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Thousands of Unsold Chevy Volts Sitting At Dealer Lots » AutoGuide.com News

I like the volt but I can't find the article I read a while ago that said if you figured in the cost of electricity and the price of the car a gasoline car was actually more economical car to drive.

I have a niece and husband who drive volts and are very happy with them and have no problems so maybe now is the time to get a deal on a volt.
 

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My dealership has two stores in the Denver metro area. The one in Aurora can't sell a Volt to save their skins. The one in Lone Tree can't keep them on the lot. Aurora caters to people living in apartments, town homes, condos, etc. - basically multi-family units without garages. Lone Tree caters to a huge single family/garage base. Volt and other electric car owners need someplace to charge them and multi-family dwelling just doesn't have this infrastructure.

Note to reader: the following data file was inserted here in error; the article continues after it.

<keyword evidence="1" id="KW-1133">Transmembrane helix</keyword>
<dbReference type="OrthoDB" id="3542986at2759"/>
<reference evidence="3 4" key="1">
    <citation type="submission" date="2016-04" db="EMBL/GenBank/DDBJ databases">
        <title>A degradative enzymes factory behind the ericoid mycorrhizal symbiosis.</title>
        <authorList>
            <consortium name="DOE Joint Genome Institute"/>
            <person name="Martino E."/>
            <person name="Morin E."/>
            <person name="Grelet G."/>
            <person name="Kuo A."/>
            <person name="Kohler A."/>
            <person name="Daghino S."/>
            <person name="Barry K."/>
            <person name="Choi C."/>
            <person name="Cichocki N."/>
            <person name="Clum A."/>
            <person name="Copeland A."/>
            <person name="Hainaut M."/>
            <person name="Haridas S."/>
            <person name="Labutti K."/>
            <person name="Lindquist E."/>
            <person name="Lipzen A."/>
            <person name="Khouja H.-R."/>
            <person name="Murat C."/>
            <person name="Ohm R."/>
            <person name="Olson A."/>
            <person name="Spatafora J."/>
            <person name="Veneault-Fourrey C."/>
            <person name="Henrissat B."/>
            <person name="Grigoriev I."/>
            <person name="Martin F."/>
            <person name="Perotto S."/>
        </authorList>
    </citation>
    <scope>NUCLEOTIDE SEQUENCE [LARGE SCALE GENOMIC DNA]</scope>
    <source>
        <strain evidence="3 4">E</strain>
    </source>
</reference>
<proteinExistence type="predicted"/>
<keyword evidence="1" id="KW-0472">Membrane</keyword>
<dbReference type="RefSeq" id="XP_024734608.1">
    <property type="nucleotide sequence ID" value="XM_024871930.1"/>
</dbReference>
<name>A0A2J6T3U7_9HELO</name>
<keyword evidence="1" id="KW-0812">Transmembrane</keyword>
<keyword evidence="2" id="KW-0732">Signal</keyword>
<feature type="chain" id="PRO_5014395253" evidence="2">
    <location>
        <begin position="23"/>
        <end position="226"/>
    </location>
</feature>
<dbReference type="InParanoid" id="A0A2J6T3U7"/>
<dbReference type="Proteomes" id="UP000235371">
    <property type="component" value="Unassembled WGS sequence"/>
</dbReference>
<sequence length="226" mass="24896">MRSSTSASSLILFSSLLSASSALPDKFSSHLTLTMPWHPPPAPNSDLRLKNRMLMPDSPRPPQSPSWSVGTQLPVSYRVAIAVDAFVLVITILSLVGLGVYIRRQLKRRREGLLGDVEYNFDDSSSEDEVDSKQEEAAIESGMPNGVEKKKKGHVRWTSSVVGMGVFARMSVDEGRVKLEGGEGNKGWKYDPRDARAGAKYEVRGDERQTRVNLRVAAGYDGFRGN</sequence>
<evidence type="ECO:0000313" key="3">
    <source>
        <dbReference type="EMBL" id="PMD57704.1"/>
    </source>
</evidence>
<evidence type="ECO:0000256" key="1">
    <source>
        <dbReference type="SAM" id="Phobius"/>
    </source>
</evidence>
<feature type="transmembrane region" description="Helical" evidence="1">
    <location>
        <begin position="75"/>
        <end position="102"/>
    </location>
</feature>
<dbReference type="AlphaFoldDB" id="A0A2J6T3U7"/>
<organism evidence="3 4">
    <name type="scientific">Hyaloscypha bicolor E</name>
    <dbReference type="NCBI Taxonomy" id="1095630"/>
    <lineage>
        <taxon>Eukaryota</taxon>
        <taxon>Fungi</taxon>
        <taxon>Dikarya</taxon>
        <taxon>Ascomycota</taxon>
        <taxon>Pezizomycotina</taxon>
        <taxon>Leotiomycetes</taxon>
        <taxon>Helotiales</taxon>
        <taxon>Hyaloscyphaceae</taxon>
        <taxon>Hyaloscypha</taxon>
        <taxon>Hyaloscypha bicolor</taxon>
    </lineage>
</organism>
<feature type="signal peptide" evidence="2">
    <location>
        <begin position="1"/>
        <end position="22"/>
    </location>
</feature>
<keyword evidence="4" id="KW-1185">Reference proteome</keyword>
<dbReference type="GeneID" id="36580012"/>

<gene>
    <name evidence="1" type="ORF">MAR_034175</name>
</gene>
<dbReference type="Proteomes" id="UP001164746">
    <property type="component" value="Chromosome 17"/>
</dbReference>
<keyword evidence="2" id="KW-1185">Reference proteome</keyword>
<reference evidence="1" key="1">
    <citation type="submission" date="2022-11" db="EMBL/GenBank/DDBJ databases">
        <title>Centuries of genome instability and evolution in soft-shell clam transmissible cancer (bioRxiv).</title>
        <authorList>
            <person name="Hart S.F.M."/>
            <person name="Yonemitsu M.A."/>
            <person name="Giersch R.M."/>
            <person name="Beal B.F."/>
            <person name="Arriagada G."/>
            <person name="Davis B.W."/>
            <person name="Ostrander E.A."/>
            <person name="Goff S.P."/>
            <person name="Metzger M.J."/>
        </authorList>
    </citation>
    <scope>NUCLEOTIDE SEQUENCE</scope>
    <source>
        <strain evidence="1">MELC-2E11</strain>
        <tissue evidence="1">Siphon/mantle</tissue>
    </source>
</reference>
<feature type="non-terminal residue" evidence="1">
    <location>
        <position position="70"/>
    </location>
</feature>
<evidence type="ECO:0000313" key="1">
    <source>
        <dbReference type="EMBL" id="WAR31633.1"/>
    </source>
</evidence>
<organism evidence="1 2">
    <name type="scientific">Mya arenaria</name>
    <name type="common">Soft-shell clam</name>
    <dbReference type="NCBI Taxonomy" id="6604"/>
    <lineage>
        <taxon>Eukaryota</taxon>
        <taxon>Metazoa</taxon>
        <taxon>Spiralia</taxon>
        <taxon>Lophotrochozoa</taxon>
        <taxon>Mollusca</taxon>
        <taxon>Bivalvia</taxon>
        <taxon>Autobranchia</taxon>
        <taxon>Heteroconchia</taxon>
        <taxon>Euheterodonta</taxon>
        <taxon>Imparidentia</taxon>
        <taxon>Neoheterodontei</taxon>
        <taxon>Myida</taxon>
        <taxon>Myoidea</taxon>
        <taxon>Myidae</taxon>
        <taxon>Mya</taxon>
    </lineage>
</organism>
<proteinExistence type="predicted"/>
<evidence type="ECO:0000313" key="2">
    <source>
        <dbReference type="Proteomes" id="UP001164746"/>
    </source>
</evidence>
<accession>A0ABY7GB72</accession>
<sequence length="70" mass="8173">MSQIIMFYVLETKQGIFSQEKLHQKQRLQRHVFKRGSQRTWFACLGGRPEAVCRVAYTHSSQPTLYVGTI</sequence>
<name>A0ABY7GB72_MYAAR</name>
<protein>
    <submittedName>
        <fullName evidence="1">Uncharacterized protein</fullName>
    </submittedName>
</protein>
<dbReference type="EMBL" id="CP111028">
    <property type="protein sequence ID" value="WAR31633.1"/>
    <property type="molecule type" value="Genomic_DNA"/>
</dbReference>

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Thousands of Unsold Chevy Volts Sitting At Dealer Lots » AutoGuide.com News

I like the volt but I can't find the article I read a while ago that said if you figured in the cost of electricity and the price of the car a gasoline car was actually more economical car to drive.

I have a niece and husband who drive volts and are very happy with them and have no problems so maybe now is the time to get a deal on a volt.